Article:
Use this URL to cite or link to this record in EThOS: http://ethos.bl.uk/OrderDetails.do?uin=uk.bl.ethos.681467
Title: Targeting opioid receptor signal transduction to produce sustained analgesia
Author: Bull, Fiona A.
ISNI:       0000 0004 5920 4470
Awarding Body: University of Dundee
Current Institution: University of Dundee
Date of Award: 2015
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Abstract:
Mu opioid receptors (MOPs) in the pain pathway contribute to morphine analgesia. Morphine also stimulates reward/reinforcement through disinhibition of dopaminergic (DA) neurones in the ventral tegmental area (VTA), an effect implicated in its abuse and dependence. We hope to develop approaches to achieve sustained analgesia without affecting reward by exploiting differential MOP signalling mechanisms in the pain and reward pathways. MOPs, delta opioid receptors (DOPs) and β-arrestin2 (BAR2) are all necessary components of the signalling complex in nociceptive neurones for morphine analgesic tolerance; c-Src (a tyrosine kinase), thought to couple to MOP receptors through BAR2 has also been implicated. To investigate opioid receptor signalling in response to morphine we used a variety of different techniques that included behavioural measures of nociception, reinforcement and locomotion and electrophysiological methods to study DRG neurones from the pain pathway and brain slices containing VTA neurones. This study in mice confirms that morphine administered subcutaneously (SC) causes analgesia, analgesic tolerance, and has psychomotor effects leading to enhanced locomotion and reinforcement. In VTA neurones morphine and the selective MOP receptor agonist DAMGO caused concentration-dependent inhibition of the frequency of IPSCs. All these actions of morphine were absent from MOP-/- mice. Morphine exhibited reduced potency as 1) an analgesic, 2) stimulator of locomotion, 3) a reinforcer in CPP and 4) an inhibitor of sIPSC frequency, when applied to MOP+/- mice or their VTA neurones. Morphine analgesic tolerance developed faster and to a greater extent in MOP+/- mice than in WT mice. DOP-/- mice exhibited morphine analgesia with less tolerance, as did BAR2-/- mice. BAR2-/- mice also exhibited reduced morphine locomotion and an increased sensitivity to morphine reinforcement. Morphine tolerance was absent from BAR2-/-//DOP-/- mice. The inhibition of sIPSC frequency by morphine was reduced in BAR2+/- and BAR2-/- VTA neurones. Dasatinib and PP2 (c-Src tyrosine kinase inhibitors) prevented the development of morphine tolerance in WT and MOP+/- mice and dasatinib caused its reversal in the latter. The drugs had no significant analgesic effect alone. Dasatinib did not affect morphine preference or locomotor activation. PP2 reduced morphine’s inhibition of sIPSC frequency. As c-Src inhibition does not appear to alter the psychomotor effects produced by morphine and it acts to reduce morphine analgesic tolerance. We believe that cSrc is an attractive target to prevent the development of morphine analgesic tolerance without affecting hedonic homeostasis.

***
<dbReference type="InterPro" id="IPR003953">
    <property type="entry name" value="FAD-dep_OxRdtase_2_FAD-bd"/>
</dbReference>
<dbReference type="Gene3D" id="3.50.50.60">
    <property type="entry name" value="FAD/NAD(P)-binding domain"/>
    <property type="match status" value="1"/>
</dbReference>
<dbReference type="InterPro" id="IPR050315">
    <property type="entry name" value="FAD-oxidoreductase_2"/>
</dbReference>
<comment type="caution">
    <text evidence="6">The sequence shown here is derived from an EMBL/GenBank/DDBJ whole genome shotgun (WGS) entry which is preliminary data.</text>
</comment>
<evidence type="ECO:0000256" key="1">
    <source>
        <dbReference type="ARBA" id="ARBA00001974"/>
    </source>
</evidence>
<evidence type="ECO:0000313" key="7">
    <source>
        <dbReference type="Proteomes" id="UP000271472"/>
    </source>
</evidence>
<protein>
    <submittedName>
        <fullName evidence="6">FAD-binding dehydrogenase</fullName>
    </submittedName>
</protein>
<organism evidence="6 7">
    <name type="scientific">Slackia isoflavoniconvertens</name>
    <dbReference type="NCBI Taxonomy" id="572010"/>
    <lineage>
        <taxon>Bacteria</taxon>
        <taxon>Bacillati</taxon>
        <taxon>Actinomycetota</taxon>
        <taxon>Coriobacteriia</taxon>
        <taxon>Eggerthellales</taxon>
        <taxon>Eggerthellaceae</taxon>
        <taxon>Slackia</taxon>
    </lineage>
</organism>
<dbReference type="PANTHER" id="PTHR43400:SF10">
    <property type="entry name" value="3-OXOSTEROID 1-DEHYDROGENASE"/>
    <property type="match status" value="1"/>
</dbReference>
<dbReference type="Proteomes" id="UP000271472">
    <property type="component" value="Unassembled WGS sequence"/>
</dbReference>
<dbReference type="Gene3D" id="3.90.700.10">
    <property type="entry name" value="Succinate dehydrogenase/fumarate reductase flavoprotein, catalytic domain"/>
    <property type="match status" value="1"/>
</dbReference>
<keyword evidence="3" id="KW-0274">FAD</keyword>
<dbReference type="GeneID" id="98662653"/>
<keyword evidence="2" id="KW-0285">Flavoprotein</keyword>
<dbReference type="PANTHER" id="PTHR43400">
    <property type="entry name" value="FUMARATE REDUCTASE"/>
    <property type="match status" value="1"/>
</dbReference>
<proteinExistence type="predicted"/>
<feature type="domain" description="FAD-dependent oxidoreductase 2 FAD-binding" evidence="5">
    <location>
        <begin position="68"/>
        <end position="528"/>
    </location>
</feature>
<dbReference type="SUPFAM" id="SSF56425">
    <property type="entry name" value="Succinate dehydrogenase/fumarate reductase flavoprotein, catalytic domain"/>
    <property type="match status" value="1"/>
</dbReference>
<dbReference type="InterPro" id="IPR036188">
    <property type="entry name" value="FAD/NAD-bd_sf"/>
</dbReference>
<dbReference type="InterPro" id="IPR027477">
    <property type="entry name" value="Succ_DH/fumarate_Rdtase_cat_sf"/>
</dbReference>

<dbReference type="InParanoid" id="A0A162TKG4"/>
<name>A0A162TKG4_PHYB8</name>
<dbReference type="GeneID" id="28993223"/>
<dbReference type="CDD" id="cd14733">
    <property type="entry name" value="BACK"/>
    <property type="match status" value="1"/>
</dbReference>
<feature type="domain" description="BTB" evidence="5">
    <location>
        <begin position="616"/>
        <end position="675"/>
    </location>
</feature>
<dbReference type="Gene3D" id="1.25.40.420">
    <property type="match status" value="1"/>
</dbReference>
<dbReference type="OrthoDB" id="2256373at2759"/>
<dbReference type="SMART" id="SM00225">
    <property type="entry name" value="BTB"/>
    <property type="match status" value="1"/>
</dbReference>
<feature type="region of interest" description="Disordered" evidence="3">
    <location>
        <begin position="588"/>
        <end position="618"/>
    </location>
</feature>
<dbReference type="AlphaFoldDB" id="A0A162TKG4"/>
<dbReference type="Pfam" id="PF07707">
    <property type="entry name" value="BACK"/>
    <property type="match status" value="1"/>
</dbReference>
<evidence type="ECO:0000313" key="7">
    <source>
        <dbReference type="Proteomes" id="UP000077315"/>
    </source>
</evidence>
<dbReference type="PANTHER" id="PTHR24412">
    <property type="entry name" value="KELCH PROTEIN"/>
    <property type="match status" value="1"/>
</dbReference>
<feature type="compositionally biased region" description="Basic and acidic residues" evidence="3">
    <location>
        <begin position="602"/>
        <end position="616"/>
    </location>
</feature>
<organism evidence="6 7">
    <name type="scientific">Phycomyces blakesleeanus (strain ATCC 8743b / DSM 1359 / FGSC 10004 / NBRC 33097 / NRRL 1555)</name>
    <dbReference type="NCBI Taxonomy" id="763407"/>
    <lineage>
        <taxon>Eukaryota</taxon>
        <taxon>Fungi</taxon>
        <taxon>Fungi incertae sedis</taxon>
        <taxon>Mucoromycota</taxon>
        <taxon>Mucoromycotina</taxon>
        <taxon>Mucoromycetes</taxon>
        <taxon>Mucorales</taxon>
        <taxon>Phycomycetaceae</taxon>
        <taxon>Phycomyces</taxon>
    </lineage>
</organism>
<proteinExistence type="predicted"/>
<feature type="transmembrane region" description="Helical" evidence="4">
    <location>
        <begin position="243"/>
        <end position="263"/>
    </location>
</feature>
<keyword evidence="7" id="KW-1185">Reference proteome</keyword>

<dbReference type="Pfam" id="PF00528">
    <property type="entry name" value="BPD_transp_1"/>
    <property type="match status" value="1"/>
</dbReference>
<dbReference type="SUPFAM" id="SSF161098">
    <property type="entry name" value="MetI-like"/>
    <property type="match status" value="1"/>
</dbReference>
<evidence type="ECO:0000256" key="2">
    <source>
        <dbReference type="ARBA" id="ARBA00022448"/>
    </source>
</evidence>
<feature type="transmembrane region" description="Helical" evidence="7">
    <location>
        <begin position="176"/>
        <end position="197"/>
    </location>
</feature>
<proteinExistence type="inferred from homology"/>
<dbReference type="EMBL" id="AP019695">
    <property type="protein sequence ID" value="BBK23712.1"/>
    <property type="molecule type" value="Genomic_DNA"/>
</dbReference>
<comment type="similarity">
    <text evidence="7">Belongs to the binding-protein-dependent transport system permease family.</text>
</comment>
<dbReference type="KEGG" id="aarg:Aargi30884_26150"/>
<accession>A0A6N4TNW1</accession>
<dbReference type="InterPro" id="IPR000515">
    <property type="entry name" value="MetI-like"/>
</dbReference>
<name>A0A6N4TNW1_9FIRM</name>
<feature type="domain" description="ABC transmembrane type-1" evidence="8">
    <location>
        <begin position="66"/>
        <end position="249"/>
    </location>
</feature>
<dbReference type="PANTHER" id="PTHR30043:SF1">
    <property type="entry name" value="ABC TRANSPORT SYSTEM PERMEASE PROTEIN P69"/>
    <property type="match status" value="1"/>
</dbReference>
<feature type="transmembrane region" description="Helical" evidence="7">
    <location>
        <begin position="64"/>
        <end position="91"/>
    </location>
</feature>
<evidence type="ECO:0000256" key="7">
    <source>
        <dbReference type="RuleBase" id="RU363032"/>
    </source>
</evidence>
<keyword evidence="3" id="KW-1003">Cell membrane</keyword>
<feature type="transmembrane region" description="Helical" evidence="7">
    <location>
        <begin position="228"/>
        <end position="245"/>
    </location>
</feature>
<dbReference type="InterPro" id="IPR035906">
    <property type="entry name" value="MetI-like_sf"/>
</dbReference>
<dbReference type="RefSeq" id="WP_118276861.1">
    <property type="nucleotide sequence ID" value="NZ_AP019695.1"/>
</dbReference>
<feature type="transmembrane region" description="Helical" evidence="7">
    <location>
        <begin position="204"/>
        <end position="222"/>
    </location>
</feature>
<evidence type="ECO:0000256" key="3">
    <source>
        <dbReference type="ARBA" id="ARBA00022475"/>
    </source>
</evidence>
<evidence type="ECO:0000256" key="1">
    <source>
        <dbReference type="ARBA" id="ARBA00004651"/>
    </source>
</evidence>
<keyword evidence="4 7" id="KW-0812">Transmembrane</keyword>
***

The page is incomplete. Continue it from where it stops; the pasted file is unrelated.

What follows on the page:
Supervisor: Hales, Timothy Sponsor: Wellcome Trust
Qualification Name: Thesis (Ph.D.) Qualification Level: Doctoral
EThOS ID: uk.bl.ethos.681467  DOI: Not available
Keywords: Opioid ; Beta-Arrestin2 ; Ventral tegmental area ; Pain
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